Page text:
Free radicals and oxidative stress are both linked to emphysema, macular degeneration, inflammatory diseases, ulcers, Parkinson’s, Alzheimer’s and cancer. According to some in the scientific community, aging in human beings is at least partially caused by cumulative free radical damage over time. Free radicals injure DNA. As a result, cells forget how to function and reproduce over time, which brings on the effects of old age.
7. Contribute to Healthier Skin, Muscles, Brain and Metabolism
The idea of preventing diabetes, cancer and other diseases through wise food choices is compelling. However, there are unsung benefits of sunflower seeds too.
A diet full of seeds includes better skin health, courtesy of the hydrating and other effects of sunflower seed oil, fewer instances of muscle cramps – thanks to the presence of pantothenic acid – improved thyroid function and more (13).
The thyroid, for example, regulates your metabolism. It’s also instrumental in brain development, mood regulation, memory, weight management, and muscle control. When not working correctly, you can experience symptoms like nervousness, rapid heartbeat, fatigue and forgetfulness.
8. May Help Regulate Estrogen Imbalances
An emerging trend called “seed cycling” sees women dining on flax, pumpkin, sunflower or other types of seeds throughout the month to bring their hormones into balance and ease menopause symptoms.
While there isn’t an abundance of scientific evidence to lend credence to the practice, enthusiasts swear by seed cycling to regulate menstrual cycles, control accompanying acne, reduce hot flashes, aid mood swings, and calm night sweats. The process works by leveraging the phytoestrogens, zinc, and lignans in various seed types to readjust estrogen levels.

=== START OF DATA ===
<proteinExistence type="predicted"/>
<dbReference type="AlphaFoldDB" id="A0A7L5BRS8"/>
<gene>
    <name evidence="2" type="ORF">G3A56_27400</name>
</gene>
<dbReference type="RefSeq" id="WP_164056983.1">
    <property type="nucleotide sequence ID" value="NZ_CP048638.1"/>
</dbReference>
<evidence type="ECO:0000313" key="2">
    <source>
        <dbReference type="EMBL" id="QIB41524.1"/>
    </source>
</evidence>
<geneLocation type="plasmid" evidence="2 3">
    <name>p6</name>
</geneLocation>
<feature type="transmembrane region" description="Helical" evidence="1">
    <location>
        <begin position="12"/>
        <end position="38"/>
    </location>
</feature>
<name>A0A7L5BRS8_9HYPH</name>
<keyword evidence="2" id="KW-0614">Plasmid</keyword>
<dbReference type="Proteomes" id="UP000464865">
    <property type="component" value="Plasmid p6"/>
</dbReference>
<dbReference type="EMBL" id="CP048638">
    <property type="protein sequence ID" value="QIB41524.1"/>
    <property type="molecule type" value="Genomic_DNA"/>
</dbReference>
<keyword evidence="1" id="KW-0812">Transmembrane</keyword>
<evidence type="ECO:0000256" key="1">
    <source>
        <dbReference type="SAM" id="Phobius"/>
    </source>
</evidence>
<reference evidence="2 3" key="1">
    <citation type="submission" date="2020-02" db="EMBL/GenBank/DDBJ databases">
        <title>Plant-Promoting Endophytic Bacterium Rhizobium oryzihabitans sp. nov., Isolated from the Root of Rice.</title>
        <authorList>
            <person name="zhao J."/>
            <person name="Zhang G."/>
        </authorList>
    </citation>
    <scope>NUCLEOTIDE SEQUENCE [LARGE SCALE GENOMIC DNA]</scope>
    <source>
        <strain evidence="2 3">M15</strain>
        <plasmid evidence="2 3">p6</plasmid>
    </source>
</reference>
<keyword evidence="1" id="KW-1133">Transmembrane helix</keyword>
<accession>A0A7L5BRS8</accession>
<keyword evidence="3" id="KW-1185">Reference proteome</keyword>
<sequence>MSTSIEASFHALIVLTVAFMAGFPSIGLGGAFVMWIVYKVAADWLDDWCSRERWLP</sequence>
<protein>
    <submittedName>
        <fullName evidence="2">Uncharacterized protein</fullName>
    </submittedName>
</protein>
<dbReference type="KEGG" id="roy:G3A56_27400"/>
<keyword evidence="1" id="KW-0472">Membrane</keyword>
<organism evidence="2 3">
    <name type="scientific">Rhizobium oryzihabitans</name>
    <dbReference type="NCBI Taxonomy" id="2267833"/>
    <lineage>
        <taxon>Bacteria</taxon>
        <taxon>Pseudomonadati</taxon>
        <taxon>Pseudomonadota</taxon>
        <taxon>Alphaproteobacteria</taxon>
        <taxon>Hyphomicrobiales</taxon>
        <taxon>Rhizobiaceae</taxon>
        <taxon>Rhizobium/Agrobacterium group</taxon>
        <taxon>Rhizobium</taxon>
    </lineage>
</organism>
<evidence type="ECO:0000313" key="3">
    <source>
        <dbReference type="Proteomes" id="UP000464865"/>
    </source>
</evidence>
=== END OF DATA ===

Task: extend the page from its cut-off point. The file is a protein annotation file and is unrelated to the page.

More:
9. Contain Antimicrobial Properties
Sunflower seeds show promise in slowing microbial growth. These antimicrobial properties have wide-ranging health implications. In testing, the lipid transfer proteins and tannins were observed to inhibit microbial cell protein synthesis in Salmonella typhi, Bacillus subtilis, Aspergillus fumigates, Staphylococcus aureus, Rhizopus stolonifer, Vibrio cholera, and others.
How to Eat Sunflower Seeds
Maintaining a healthy diet isn’t the only thing you need to do to lessen your risk of life-changing disease. For instance, good oral health is non-negotiable.
It’s also crucial to stay hydrated, whether you’re snacking on sunflower seeds or something else. When you don’t drink enough, you can get dehydrated. You might experience symptoms like dizziness, weakness, confusion and low blood pressure. Healthy people should drink between 1 and 1.5 liters of water every day (15). One way to tell if you’re dehydrated is to look at your urine. If the color is dark, it’s time to drink a glass.
Plus, you can’t forget about exercise. Physical activity is essential to a healthy mind and body (16). It comes with a myriad of benefits, including:
- Lower blood cholesterol
- Lower risk of heart attack
- Improved weight management
- Increased energy, better mood
- Shorter illness recovery periods
- Stronger bones, muscles, and joints